And, as ever, the only reason I've not been posting anything is I've not been bothered to write anything.
But have a couple of things anyway:
I'm toying with perhaps writing something trying to draw a parallel between the notion of Oedipus/Capital in Anti-Oedipus and the totalising tendency of Gestell in Heidegger's later writing. Can't promise that anything will happen with this any time soon, but a very, very rough outline would be something like:
For Deleuze & Guattari, Oedipus/Capital inflicts its codes onto the flows of productive desire, delimiting the range of productive desire within narrow limits (libidinal desire is coded through the frameworks of marriage, family, gender binary, heteronormativity etc.).
For Heidegger, Gestell is a particularly insidious form of revealing as in its purest form it masks its characters a form of revealing, presenting itself not as a perspective among others, but as the single, correct viewpoint upon the world. And this viewpoint is one where the world is only permitted to reveal itself to us as a calculable totality of resources ready for plundering.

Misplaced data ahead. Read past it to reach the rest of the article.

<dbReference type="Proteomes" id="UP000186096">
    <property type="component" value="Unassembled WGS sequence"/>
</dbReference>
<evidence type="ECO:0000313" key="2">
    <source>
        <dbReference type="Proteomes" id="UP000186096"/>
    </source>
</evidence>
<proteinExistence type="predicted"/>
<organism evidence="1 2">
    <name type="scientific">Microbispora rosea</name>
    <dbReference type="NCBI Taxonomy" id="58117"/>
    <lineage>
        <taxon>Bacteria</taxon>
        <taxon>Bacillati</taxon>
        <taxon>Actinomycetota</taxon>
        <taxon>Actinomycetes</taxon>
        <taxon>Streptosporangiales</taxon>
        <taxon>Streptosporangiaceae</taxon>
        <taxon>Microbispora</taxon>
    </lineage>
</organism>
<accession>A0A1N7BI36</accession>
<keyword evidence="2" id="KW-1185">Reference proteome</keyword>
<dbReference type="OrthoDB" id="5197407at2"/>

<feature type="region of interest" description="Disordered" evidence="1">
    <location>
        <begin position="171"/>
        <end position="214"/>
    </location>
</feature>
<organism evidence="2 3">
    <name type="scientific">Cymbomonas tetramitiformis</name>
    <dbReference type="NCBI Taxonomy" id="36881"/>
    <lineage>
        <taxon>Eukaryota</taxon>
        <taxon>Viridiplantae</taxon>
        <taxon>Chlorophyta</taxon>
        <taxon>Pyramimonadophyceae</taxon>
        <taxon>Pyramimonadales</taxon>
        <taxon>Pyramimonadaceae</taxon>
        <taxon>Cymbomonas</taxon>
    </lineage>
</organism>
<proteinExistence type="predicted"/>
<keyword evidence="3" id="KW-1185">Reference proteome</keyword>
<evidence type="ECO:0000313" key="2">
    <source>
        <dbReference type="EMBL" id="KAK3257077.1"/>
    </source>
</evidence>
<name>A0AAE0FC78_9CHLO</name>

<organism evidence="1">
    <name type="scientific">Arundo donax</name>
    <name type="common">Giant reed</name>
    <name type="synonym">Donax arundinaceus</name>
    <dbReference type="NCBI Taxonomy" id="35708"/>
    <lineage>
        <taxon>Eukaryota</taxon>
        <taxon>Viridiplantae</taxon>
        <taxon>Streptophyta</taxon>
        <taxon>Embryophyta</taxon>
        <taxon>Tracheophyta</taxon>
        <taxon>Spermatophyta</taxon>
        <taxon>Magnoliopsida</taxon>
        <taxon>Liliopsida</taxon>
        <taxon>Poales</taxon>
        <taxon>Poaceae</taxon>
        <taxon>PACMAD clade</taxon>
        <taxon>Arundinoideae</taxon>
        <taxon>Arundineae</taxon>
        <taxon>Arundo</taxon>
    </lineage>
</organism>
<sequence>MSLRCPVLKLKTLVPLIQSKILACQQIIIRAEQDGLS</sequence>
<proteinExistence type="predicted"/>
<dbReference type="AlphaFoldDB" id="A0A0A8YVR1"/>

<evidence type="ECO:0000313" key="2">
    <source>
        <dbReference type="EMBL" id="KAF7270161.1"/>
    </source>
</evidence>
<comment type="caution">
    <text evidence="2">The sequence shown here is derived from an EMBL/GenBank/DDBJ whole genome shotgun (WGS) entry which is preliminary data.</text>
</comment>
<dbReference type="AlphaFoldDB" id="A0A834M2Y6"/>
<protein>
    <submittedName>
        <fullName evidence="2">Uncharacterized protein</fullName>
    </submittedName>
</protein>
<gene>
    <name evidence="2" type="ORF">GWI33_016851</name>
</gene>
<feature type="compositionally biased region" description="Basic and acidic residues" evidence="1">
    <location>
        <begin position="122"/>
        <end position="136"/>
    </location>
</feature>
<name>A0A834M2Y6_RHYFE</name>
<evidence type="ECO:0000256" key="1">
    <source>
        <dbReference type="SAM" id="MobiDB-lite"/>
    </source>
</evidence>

(I'm not) Sorry for the gratuitous use of jargon there.
A friend managed to convince me join him at a local Effective Altruists meeting. The people there where exactly what I was expecting. Fiercely determined to do good, brilliantly intelligent, utterly, utterly caught up in their own way of thinking. It'd be unfair to say they were blinkered, and I had very good conversations with them, but in a memorable episode, one person outlined the epistemology he held, which was similar to the point of being identical with the phenomenological method of Husserl.
I pointed out this parallel, and was surprised that he'd not heard of Husserl. He informed me that he didn't bother with continental thinkers, as he saw nothing of value in them.
Now I've said and thought the same about the Anglo-American tradition, so I'm in no position to criticise. But, it has made me wonder about this whole 'Analytic/Continental divide' business. I recall something I read in a book by Iris Murdoch once, that many of the ideas one finds in deconstruction were arguably hit upon and presented with greater clarity by Wittgenstein.
I'm not familiar enough with either Wittgenstein or deconstruction to pass judgement on this, but my intuition agrees with Murdoch.
Anyway, I'll try and post something that doesn't suck soon.